Smart zombies, dumb companions

Graphics aren't the only things to get a big upgrade. The undead's mob mentality is very impressive. Zombies will notice you as you stand at the edge of a rooftop and look out onto the street. Then a few will come shambling in your direction. A few seconds later, and you'll be staring out a street packed with the undead, all looking up and reaching out at you. The sea of zombies grows with each passing day, and even after playing the game for hours, turning a corner and seeing a street filled from end to end with them is still enough to give pause.

Fortunately, you can recruit survivors to fight alongside you by completing side missions. Although some of the characters can be annoying, you can arm them with most weapons, and they're pretty effective with them. Best of all, you never have to worry about them running out of ammunition. Having a complete posse of five characters, all armed with powerful weaponry, means that you can clear out even the most densely packed streets in relatively short time. However, you can only issue a small handful of commands to them, and none of them include "get out of my way," "stay here," or "hold your fire."

Companions are always blocking doorways, which means you'll have to spend a couple seconds shoving your way through. They'll also blow up nearby cars to get at zombies, which can sometimes make obtaining a vehicle very challenging. Trying to interact with objects with your posse crowding close around you can be a huge chore. It would be nice if some of these companions had a bit more personality, but they're pretty much limited to telling you off every time you stand around for a second too long or when you shove past them.

Multiplayer makes the game considerably easier, since nothing mows down zombies as efficiently as two players carrying an array of zombie thrashing gear, especially when there are also AI companions present. However, even though the matchmaking is more thought out compared to Dead Rising 2 - players can set it to match them up with players that have similar play styles, like casual or completionist - it still isn't very developed. Without much in the way of communication, players drop into your game and the two of you just end up doing your own thing until a plot event requires you both to be at the same location.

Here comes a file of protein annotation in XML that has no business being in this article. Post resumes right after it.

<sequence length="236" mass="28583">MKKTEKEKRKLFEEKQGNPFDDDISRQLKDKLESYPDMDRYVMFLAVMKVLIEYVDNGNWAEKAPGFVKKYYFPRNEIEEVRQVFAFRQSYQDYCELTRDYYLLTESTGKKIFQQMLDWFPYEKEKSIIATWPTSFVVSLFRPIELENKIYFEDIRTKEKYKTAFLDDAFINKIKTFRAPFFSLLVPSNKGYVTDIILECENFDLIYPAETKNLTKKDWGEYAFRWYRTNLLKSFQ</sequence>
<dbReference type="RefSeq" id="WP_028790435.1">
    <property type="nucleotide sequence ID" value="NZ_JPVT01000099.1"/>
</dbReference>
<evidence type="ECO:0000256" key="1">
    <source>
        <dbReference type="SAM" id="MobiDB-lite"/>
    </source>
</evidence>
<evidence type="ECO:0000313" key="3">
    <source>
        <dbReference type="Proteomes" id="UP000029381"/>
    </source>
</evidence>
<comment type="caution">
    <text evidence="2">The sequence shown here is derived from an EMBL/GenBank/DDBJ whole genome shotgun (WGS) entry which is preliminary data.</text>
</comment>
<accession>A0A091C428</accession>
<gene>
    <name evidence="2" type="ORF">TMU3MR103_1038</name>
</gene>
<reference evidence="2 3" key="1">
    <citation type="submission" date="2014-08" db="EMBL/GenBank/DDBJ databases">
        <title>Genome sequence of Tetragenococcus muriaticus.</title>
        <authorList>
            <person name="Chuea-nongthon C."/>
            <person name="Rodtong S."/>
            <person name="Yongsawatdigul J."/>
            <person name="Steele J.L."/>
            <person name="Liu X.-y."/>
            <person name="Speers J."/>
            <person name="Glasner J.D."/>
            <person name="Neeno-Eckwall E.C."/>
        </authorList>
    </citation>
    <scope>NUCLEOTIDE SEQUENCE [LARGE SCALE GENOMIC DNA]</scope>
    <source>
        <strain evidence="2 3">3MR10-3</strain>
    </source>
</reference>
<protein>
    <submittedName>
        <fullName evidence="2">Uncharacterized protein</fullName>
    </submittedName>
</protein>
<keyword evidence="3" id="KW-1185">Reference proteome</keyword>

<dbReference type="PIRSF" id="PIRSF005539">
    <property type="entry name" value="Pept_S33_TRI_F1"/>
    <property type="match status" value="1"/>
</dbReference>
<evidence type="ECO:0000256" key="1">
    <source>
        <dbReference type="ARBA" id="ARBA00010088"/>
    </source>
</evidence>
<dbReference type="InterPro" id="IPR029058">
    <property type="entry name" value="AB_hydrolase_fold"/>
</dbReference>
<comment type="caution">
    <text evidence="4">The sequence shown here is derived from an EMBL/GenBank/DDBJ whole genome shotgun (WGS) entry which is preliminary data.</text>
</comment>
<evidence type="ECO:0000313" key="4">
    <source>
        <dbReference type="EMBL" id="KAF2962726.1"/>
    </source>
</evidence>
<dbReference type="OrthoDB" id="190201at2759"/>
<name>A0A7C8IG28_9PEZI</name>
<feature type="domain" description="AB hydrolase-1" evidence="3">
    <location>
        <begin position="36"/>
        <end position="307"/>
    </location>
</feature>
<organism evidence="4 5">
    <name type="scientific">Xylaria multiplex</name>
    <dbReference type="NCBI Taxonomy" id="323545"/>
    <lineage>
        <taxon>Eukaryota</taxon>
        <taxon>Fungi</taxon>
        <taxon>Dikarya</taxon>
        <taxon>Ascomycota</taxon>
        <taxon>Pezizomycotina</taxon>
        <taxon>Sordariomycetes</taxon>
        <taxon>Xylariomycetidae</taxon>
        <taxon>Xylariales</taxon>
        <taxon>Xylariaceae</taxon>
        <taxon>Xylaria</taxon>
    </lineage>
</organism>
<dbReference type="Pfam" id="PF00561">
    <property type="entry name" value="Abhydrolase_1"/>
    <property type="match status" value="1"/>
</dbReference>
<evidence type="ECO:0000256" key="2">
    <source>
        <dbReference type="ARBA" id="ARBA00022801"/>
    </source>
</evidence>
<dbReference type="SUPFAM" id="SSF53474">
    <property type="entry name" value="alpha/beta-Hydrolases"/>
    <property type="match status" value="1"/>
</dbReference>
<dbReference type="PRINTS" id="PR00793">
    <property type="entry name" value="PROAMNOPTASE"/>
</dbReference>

So, even though having another player around can make Dead Rising 3 go faster (perfect for speed runs), it doesn't necessarily make the game more exciting or fun. It isn't as though there are any special cooperative moves or items that produce a combined effect, other than the almost accidental freezing and shattering of zombies.

Post Apocalypse

Dead Rising 3 is a technologically sophisticated game with a very straightforward concept. Here are a bunch of toys for you to use to lay waste to the zombie horde. Go out, explore, and have at it. Although it often feels like the time limit (present in all Dead Rising games) conflicts with the idea of running around a big open world, it doesn't take away from the satisfaction of zombie bashing. The zombie herd behavior is an amazing thing to behold, and the game retains a bit of its challenge even as the player achieves higher levels. Hours, even entire days can be spent on tracking down blueprints for all the whacky weapon combos, and that doesn't even include the DLC content, which extends the game even further.

After cutting loose with a pair of chainsaw swords, or giving zombies a devastating Street Fighter "Shoryuken" Dragon Punch, you can wash the blood and gore off your boots with the knowledge that it was all time well spent.

Final Score: 8 out of 10

This review is based on a downloadable Steam PC code provided by the publisher. Dead Rising 3: Apocalypse Edition will be available digitally on September 5 for $49.99. The game is rated M.